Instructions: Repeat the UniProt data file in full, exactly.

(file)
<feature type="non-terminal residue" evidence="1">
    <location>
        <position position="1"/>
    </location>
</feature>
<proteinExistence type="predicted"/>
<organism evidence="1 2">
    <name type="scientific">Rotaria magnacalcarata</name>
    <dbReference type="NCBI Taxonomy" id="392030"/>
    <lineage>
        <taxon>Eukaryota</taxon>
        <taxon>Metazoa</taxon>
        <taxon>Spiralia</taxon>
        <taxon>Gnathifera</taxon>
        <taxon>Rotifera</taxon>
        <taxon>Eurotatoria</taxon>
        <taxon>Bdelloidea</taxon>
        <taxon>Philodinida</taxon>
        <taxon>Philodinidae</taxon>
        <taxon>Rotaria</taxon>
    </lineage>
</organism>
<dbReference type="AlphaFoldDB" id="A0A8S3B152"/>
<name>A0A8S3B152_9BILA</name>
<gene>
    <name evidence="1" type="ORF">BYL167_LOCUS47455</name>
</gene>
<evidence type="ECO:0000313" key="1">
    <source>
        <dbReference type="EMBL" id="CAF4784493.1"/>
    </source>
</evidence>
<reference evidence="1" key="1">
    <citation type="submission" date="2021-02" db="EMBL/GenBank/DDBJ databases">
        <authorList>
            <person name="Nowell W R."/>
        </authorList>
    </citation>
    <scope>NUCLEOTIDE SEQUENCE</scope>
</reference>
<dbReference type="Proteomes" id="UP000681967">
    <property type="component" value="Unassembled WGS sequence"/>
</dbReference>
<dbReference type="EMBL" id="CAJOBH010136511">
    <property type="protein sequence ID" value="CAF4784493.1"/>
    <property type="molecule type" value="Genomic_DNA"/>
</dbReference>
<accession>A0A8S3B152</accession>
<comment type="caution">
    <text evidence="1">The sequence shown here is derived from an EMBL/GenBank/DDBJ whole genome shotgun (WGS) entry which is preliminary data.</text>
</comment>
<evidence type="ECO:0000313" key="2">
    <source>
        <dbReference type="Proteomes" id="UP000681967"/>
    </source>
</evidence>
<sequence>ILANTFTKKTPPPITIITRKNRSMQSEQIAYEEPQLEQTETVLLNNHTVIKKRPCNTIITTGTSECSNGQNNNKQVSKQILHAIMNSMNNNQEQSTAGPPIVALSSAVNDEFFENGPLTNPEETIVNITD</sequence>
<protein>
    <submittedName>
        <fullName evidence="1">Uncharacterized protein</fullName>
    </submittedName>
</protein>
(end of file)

<feature type="non-terminal residue" evidence="1">
    <location>
        <position position="1"/>
    </location>
</feature>
<proteinExistence type="predicted"/>
<organism evidence="1 2">
    <name type="scientific">Rotaria magnacalcarata</name>
    <dbReference type="NCBI Taxonomy" id="392030"/>
    <lineage>
        <taxon>Eukaryota</taxon>
        <taxon>Metazoa</taxon>
        <taxon>Spiralia</taxon>
        <taxon>Gnathifera</taxon>
        <taxon>Rotifera</taxon>
        <taxon>Eurotatoria</taxon>
        <taxon>Bdelloidea</taxon>
        <taxon>Philodinida</taxon>
        <taxon>Philodinidae</taxon>
        <taxon>Rotaria</taxon>
    </lineage>
</organism>
<dbReference type="AlphaFoldDB" id="A0A8S3B152"/>
<name>A0A8S3B152_9BILA</name>
<gene>
    <name evidence="1" type="ORF">BYL167_LOCUS47455</name>
</gene>
<evidence type="ECO:0000313" key="1">
    <source>
        <dbReference type="EMBL" id="CAF4784493.1"/>
    </source>
</evidence>
<reference evidence="1" key="1">
    <citation type="submission" date="2021-02" db="EMBL/GenBank/DDBJ databases">
        <authorList>
            <person name="Nowell W R."/>
        </authorList>
    </citation>
    <scope>NUCLEOTIDE SEQUENCE</scope>
</reference>
<dbReference type="Proteomes" id="UP000681967">
    <property type="component" value="Unassembled WGS sequence"/>
</dbReference>
<dbReference type="EMBL" id="CAJOBH010136511">
    <property type="protein sequence ID" value="CAF4784493.1"/>
    <property type="molecule type" value="Genomic_DNA"/>
</dbReference>
<accession>A0A8S3B152</accession>
<comment type="caution">
    <text evidence="1">The sequence shown here is derived from an EMBL/GenBank/DDBJ whole genome shotgun (WGS) entry which is preliminary data.</text>
</comment>
<evidence type="ECO:0000313" key="2">
    <source>
        <dbReference type="Proteomes" id="UP000681967"/>
    </source>
</evidence>
<sequence>ILANTFTKKTPPPITIITRKNRSMQSEQIAYEEPQLEQTETVLLNNHTVIKKRPCNTIITTGTSECSNGQNNNKQVSKQILHAIMNSMNNNQEQSTAGPPIVALSSAVNDEFFENGPLTNPEETIVNITD</sequence>
<protein>
    <submittedName>
        <fullName evidence="1">Uncharacterized protein</fullName>
    </submittedName>
</protein>